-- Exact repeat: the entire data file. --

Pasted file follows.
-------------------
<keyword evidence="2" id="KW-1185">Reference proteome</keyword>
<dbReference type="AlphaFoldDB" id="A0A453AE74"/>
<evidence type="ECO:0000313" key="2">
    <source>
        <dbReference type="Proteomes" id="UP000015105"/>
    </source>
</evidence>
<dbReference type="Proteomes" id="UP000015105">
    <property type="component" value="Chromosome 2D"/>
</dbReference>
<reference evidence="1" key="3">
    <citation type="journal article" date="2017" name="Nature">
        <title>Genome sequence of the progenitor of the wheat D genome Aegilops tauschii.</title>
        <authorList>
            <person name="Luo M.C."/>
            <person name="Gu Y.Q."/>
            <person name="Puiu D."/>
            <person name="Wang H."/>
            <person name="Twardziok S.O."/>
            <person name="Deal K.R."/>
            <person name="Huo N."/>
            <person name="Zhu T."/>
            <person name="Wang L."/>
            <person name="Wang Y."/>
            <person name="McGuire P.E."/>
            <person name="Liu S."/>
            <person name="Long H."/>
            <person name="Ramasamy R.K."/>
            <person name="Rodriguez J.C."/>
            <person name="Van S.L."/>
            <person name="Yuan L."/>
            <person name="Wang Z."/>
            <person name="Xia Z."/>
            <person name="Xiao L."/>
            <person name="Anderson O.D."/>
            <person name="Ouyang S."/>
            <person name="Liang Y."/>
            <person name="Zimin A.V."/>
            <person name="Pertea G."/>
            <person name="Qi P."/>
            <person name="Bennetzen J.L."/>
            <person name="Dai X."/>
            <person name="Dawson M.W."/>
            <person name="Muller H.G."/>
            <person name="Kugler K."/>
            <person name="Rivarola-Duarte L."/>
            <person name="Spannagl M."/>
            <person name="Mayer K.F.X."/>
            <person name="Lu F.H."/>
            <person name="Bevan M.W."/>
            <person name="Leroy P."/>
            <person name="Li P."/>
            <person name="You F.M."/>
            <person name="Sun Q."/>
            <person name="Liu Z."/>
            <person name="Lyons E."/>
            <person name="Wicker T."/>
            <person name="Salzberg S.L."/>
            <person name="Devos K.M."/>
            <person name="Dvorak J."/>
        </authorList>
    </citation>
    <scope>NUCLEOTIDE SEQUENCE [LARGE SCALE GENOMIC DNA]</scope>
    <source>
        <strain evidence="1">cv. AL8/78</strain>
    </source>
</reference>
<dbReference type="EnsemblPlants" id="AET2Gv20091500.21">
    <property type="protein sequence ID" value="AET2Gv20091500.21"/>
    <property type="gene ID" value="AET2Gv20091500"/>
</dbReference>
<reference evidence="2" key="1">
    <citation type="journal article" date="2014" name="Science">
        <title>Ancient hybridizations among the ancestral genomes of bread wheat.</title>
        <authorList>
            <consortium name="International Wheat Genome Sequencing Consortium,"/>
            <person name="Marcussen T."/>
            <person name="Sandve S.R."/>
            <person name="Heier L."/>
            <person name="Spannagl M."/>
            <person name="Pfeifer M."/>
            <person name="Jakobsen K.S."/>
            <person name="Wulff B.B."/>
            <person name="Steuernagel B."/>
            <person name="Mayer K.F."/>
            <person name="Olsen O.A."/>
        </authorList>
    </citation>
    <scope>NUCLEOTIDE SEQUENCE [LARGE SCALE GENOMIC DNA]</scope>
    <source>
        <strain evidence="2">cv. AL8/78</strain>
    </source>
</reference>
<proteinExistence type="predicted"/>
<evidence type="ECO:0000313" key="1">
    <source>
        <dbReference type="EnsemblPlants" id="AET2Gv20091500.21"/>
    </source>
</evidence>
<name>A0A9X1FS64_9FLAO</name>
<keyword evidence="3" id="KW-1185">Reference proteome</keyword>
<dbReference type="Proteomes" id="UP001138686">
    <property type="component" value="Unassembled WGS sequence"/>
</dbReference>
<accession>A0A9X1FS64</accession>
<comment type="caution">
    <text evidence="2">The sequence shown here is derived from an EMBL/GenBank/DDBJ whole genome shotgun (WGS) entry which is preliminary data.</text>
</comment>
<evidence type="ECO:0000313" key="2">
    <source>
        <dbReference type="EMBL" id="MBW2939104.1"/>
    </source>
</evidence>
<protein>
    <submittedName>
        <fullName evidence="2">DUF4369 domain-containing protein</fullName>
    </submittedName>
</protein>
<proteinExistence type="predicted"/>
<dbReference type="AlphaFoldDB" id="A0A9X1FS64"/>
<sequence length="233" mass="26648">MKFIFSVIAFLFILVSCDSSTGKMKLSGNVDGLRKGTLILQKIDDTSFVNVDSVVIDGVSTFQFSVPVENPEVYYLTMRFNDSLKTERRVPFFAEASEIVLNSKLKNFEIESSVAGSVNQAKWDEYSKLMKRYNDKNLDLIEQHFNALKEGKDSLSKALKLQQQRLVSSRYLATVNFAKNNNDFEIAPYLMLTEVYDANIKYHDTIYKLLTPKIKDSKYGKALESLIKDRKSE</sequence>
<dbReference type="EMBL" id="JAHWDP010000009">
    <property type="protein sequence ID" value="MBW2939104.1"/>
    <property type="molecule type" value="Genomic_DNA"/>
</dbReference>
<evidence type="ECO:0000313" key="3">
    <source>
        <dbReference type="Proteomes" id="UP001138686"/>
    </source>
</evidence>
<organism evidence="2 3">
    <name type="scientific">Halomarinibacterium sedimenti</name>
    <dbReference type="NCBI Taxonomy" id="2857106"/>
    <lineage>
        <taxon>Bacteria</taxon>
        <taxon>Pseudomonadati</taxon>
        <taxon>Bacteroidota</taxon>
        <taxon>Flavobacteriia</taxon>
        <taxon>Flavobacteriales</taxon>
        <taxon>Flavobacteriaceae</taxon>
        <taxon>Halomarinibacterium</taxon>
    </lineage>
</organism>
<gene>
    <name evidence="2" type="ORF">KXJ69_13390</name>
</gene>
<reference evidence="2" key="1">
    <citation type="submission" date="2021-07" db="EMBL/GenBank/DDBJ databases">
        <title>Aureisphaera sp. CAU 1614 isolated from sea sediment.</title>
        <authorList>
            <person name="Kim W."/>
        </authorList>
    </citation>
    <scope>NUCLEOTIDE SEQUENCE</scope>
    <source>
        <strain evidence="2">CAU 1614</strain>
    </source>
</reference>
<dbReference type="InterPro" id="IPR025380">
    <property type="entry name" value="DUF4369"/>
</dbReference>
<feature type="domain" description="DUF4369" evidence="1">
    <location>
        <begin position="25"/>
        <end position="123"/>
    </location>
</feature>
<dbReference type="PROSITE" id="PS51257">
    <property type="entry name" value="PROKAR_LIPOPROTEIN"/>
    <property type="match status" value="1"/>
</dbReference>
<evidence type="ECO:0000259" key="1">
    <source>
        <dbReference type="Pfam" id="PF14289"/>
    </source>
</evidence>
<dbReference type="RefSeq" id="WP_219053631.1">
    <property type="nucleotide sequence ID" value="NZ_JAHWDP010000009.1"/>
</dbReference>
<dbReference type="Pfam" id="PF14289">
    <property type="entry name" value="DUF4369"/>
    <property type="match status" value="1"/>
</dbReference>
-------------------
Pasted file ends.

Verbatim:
<keyword evidence="2" id="KW-1185">Reference proteome</keyword>
<dbReference type="AlphaFoldDB" id="A0A453AE74"/>
<evidence type="ECO:0000313" key="2">
    <source>
        <dbReference type="Proteomes" id="UP000015105"/>
    </source>
</evidence>
<dbReference type="Proteomes" id="UP000015105">
    <property type="component" value="Chromosome 2D"/>
</dbReference>
<reference evidence="1" key="3">
    <citation type="journal article" date="2017" name="Nature">
        <title>Genome sequence of the progenitor of the wheat D genome Aegilops tauschii.</title>
        <authorList>
            <person name="Luo M.C."/>
            <person name="Gu Y.Q."/>
            <person name="Puiu D."/>
            <person name="Wang H."/>
            <person name="Twardziok S.O."/>
            <person name="Deal K.R."/>
            <person name="Huo N."/>
            <person name="Zhu T."/>
            <person name="Wang L."/>
            <person name="Wang Y."/>
            <person name="McGuire P.E."/>
            <person name="Liu S."/>
            <person name="Long H."/>
            <person name="Ramasamy R.K."/>
            <person name="Rodriguez J.C."/>
            <person name="Van S.L."/>
            <person name="Yuan L."/>
            <person name="Wang Z."/>
            <person name="Xia Z."/>
            <person name="Xiao L."/>
            <person name="Anderson O.D."/>
            <person name="Ouyang S."/>
            <person name="Liang Y."/>
            <person name="Zimin A.V."/>
            <person name="Pertea G."/>
            <person name="Qi P."/>
            <person name="Bennetzen J.L."/>
            <person name="Dai X."/>
            <person name="Dawson M.W."/>
            <person name="Muller H.G."/>
            <person name="Kugler K."/>
            <person name="Rivarola-Duarte L."/>
            <person name="Spannagl M."/>
            <person name="Mayer K.F.X."/>
            <person name="Lu F.H."/>
            <person name="Bevan M.W."/>
            <person name="Leroy P."/>
            <person name="Li P."/>
            <person name="You F.M."/>
            <person name="Sun Q."/>
            <person name="Liu Z."/>
            <person name="Lyons E."/>
            <person name="Wicker T."/>
            <person name="Salzberg S.L."/>
            <person name="Devos K.M."/>
            <person name="Dvorak J."/>
        </authorList>
    </citation>
    <scope>NUCLEOTIDE SEQUENCE [LARGE SCALE GENOMIC DNA]</scope>
    <source>
        <strain evidence="1">cv. AL8/78</strain>
    </source>
</reference>
<dbReference type="EnsemblPlants" id="AET2Gv20091500.21">
    <property type="protein sequence ID" value="AET2Gv20091500.21"/>
    <property type="gene ID" value="AET2Gv20091500"/>
</dbReference>
<reference evidence="2" key="1">
    <citation type="journal article" date="2014" name="Science">
        <title>Ancient hybridizations among the ancestral genomes of bread wheat.</title>
        <authorList>
            <consortium name="International Wheat Genome Sequencing Consortium,"/>
            <person name="Marcussen T."/>
            <person name="Sandve S.R."/>
            <person name="Heier L."/>
            <person name="Spannagl M."/>
            <person name="Pfeifer M."/>
            <person name="Jakobsen K.S."/>
            <person name="Wulff B.B."/>
            <person name="Steuernagel B."/>
            <person name="Mayer K.F."/>
            <person name="Olsen O.A."/>
        </authorList>
    </citation>
    <scope>NUCLEOTIDE SEQUENCE [LARGE SCALE GENOMIC DNA]</scope>
    <source>
        <strain evidence="2">cv. AL8/78</strain>
    </source>
</reference>
<proteinExistence type="predicted"/>
<evidence type="ECO:0000313" key="1">
    <source>
        <dbReference type="EnsemblPlants" id="AET2Gv20091500.21"/>
    </source>
</evidence>
<name>A0A9X1FS64_9FLAO</name>
<keyword evidence="3" id="KW-1185">Reference proteome</keyword>
<dbReference type="Proteomes" id="UP001138686">
    <property type="component" value="Unassembled WGS sequence"/>
</dbReference>
<accession>A0A9X1FS64</accession>
<comment type="caution">
    <text evidence="2">The sequence shown here is derived from an EMBL/GenBank/DDBJ whole genome shotgun (WGS) entry which is preliminary data.</text>
</comment>
<evidence type="ECO:0000313" key="2">
    <source>
        <dbReference type="EMBL" id="MBW2939104.1"/>
    </source>
</evidence>
<protein>
    <submittedName>
        <fullName evidence="2">DUF4369 domain-containing protein</fullName>
    </submittedName>
</protein>
<proteinExistence type="predicted"/>
<dbReference type="AlphaFoldDB" id="A0A9X1FS64"/>
<sequence length="233" mass="26648">MKFIFSVIAFLFILVSCDSSTGKMKLSGNVDGLRKGTLILQKIDDTSFVNVDSVVIDGVSTFQFSVPVENPEVYYLTMRFNDSLKTERRVPFFAEASEIVLNSKLKNFEIESSVAGSVNQAKWDEYSKLMKRYNDKNLDLIEQHFNALKEGKDSLSKALKLQQQRLVSSRYLATVNFAKNNNDFEIAPYLMLTEVYDANIKYHDTIYKLLTPKIKDSKYGKALESLIKDRKSE</sequence>
<dbReference type="EMBL" id="JAHWDP010000009">
    <property type="protein sequence ID" value="MBW2939104.1"/>
    <property type="molecule type" value="Genomic_DNA"/>
</dbReference>
<evidence type="ECO:0000313" key="3">
    <source>
        <dbReference type="Proteomes" id="UP001138686"/>
    </source>
</evidence>
<organism evidence="2 3">
    <name type="scientific">Halomarinibacterium sedimenti</name>
    <dbReference type="NCBI Taxonomy" id="2857106"/>
    <lineage>
        <taxon>Bacteria</taxon>
        <taxon>Pseudomonadati</taxon>
        <taxon>Bacteroidota</taxon>
        <taxon>Flavobacteriia</taxon>
        <taxon>Flavobacteriales</taxon>
        <taxon>Flavobacteriaceae</taxon>
        <taxon>Halomarinibacterium</taxon>
    </lineage>
</organism>
<gene>
    <name evidence="2" type="ORF">KXJ69_13390</name>
</gene>
<reference evidence="2" key="1">
    <citation type="submission" date="2021-07" db="EMBL/GenBank/DDBJ databases">
        <title>Aureisphaera sp. CAU 1614 isolated from sea sediment.</title>
        <authorList>
            <person name="Kim W."/>
        </authorList>
    </citation>
    <scope>NUCLEOTIDE SEQUENCE</scope>
    <source>
        <strain evidence="2">CAU 1614</strain>
    </source>
</reference>
<dbReference type="InterPro" id="IPR025380">
    <property type="entry name" value="DUF4369"/>
</dbReference>
<feature type="domain" description="DUF4369" evidence="1">
    <location>
        <begin position="25"/>
        <end position="123"/>
    </location>
</feature>
<dbReference type="PROSITE" id="PS51257">
    <property type="entry name" value="PROKAR_LIPOPROTEIN"/>
    <property type="match status" value="1"/>
</dbReference>
<evidence type="ECO:0000259" key="1">
    <source>
        <dbReference type="Pfam" id="PF14289"/>
    </source>
</evidence>
<dbReference type="RefSeq" id="WP_219053631.1">
    <property type="nucleotide sequence ID" value="NZ_JAHWDP010000009.1"/>
</dbReference>
<dbReference type="Pfam" id="PF14289">
    <property type="entry name" value="DUF4369"/>
    <property type="match status" value="1"/>
</dbReference>